Former Coco Palms resort back on market after redevelopment plans collapse
KAUAI (HawaiiNewsNow) - Plans to redevelop the former Coco Palms resort have fallen through due to financial issues ― and now the historic property is up for sale.
A representative for Stillwater Equity Partners, the Utah-based firm now managing the site, said GreeneWaters, the property’s owners and developers, defaulted on a $11.2 million loan used to finance the project.
But Tyler Greene, GreeneWaters’ managing partner, says the project is not dead yet.
In a statement, Greene said they “decided to put the property on the market in order to give a willing and able buyer or a joint venture partner an opportunity to step in and move faster than the project is currently going.”
Stillwater says they’re looking for buyers or partners with hotel experience -- both in the U.S. and internationally -- who can “contribute the capital and resources needed to make Coco Palms an iconic hotel as it once was.” They’re also exploring other options to “maximize the value for existing shareholders.”
Kauai Mayor Derek Kawakami, who is disappointed but not surprised by the news, says he’ll be keeping an eye on potential buyers.
“That’s always on the top of our mind -- who’s going to be coming in and will they be good neighbors," said Kawakami. “Are they going to be respectful or are they going to be one of those people that walk in our living room with their shoes on.”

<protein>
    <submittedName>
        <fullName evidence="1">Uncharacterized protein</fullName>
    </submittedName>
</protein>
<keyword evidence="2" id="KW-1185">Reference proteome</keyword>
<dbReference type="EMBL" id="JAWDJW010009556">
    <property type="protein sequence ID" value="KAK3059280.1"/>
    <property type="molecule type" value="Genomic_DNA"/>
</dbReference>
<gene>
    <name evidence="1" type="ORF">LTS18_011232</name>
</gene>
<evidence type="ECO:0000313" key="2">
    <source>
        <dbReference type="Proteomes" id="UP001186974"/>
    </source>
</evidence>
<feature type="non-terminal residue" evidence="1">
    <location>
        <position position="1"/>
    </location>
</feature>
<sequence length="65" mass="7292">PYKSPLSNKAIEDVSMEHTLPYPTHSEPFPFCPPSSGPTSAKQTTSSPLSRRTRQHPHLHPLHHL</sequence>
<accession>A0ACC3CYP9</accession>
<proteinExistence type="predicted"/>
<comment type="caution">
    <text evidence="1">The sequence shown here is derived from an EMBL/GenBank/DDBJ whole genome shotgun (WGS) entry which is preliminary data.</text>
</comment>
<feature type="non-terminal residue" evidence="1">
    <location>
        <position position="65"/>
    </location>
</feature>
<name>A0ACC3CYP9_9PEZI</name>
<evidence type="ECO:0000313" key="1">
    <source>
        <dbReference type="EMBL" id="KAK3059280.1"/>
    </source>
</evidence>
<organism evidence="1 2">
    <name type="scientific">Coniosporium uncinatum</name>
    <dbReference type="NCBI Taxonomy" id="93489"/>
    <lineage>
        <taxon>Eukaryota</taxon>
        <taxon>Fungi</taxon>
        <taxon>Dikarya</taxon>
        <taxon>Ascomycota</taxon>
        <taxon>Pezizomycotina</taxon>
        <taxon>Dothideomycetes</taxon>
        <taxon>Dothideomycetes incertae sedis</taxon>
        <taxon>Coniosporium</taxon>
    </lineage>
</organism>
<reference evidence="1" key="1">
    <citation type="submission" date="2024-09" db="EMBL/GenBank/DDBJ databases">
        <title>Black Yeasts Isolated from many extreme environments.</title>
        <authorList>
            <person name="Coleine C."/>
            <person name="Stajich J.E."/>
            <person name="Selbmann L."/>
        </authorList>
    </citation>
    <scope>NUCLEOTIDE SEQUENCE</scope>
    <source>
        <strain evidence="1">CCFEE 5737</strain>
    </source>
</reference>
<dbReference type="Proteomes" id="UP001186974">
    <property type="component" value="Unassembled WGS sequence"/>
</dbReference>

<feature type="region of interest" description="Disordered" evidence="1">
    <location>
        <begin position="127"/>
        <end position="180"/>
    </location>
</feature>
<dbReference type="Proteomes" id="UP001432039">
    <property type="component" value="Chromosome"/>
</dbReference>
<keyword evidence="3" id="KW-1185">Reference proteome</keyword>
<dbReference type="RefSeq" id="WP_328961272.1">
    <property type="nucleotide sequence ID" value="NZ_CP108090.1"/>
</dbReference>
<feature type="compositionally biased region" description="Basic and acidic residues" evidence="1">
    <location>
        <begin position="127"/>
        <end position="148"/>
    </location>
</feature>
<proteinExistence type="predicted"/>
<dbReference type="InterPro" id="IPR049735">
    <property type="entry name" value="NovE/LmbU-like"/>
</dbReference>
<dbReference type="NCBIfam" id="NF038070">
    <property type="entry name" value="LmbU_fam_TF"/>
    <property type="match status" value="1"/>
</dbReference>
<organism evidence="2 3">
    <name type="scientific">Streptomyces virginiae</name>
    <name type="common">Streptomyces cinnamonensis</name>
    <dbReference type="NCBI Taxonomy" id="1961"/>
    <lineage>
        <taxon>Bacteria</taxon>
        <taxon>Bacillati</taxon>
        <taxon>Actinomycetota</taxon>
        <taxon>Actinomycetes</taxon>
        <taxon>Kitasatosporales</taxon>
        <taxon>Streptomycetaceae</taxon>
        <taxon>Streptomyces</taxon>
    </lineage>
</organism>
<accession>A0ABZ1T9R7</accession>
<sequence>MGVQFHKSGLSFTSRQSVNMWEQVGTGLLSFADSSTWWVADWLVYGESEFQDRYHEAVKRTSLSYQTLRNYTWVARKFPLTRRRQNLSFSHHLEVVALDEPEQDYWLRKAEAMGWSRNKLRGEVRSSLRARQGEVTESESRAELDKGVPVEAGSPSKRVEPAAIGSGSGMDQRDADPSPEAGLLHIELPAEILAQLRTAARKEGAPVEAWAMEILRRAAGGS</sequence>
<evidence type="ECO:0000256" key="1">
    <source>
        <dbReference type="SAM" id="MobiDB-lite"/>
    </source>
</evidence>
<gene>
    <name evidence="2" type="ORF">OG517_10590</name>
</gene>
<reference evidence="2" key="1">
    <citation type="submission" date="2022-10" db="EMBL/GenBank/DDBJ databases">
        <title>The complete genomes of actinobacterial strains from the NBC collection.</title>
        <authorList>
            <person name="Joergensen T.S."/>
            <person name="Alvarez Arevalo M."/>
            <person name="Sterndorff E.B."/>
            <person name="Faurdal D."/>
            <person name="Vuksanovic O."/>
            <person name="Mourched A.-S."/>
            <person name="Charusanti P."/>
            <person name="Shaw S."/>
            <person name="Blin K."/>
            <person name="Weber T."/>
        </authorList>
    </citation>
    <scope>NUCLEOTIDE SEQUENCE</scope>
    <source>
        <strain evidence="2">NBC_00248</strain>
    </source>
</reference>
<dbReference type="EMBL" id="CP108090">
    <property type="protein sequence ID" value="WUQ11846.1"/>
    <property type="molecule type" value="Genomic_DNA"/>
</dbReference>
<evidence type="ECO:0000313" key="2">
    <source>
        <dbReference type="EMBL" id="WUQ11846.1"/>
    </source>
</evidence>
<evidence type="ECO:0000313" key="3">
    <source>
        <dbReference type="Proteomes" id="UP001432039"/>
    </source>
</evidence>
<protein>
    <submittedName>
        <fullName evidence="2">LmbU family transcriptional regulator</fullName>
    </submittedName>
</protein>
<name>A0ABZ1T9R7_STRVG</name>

Kawakami says he county does not have the funding to purchase and clean up the property, and he believes a resort is no longer the best fit for the location.
“When you talk about our traffic issues, how is it going to impact traffic? And logistically, it would be hard to see how they would market that property as a visitor destination considering there’s a very dangerous beach that not even I will allow my children to swim at,” Kawakami said.
The resort ― widely known for its lagoon made popular in an Elvis movie — was destroyed 27 years ago when Hurricane Iniki tore through Kauai.
In the years since, the property has sat vacant, with only the shell of the resort still standing.
A $150 million project to revive the hotel has hit a number of big snags, including legal fights and community protests. Among the biggest delays: Those occupying the property refused to leave.
Developers had hoped to reopen the hotel by the end of 2020. Plans also called for retails shops and other attractions.
Stillwater Equity Partners said it hopes to work with the Kauai County Planning Commission to determine how to move forward as a buyer is sought.
The group is also working to clear the front of the hotel and parking lot “to minimize its dilapidated appearance and improve the overall image to potential investors as well as local residents.”
The county said rumors of the default had been circulating for weeks.
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